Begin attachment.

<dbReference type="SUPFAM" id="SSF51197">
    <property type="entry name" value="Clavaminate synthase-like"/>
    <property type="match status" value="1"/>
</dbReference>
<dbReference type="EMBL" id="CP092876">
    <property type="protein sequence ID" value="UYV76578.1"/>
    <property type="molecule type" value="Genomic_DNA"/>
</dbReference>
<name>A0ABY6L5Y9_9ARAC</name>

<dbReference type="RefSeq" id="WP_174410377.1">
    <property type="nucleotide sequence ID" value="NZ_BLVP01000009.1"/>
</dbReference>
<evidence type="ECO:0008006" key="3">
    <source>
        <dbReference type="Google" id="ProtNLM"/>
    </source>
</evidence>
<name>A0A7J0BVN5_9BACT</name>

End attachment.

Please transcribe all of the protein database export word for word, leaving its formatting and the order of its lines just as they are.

<dbReference type="SUPFAM" id="SSF51197">
    <property type="entry name" value="Clavaminate synthase-like"/>
    <property type="match status" value="1"/>
</dbReference>
<dbReference type="EMBL" id="CP092876">
    <property type="protein sequence ID" value="UYV76578.1"/>
    <property type="molecule type" value="Genomic_DNA"/>
</dbReference>
<name>A0ABY6L5Y9_9ARAC</name>

<dbReference type="RefSeq" id="WP_174410377.1">
    <property type="nucleotide sequence ID" value="NZ_BLVP01000009.1"/>
</dbReference>
<evidence type="ECO:0008006" key="3">
    <source>
        <dbReference type="Google" id="ProtNLM"/>
    </source>
</evidence>
<name>A0A7J0BVN5_9BACT</name>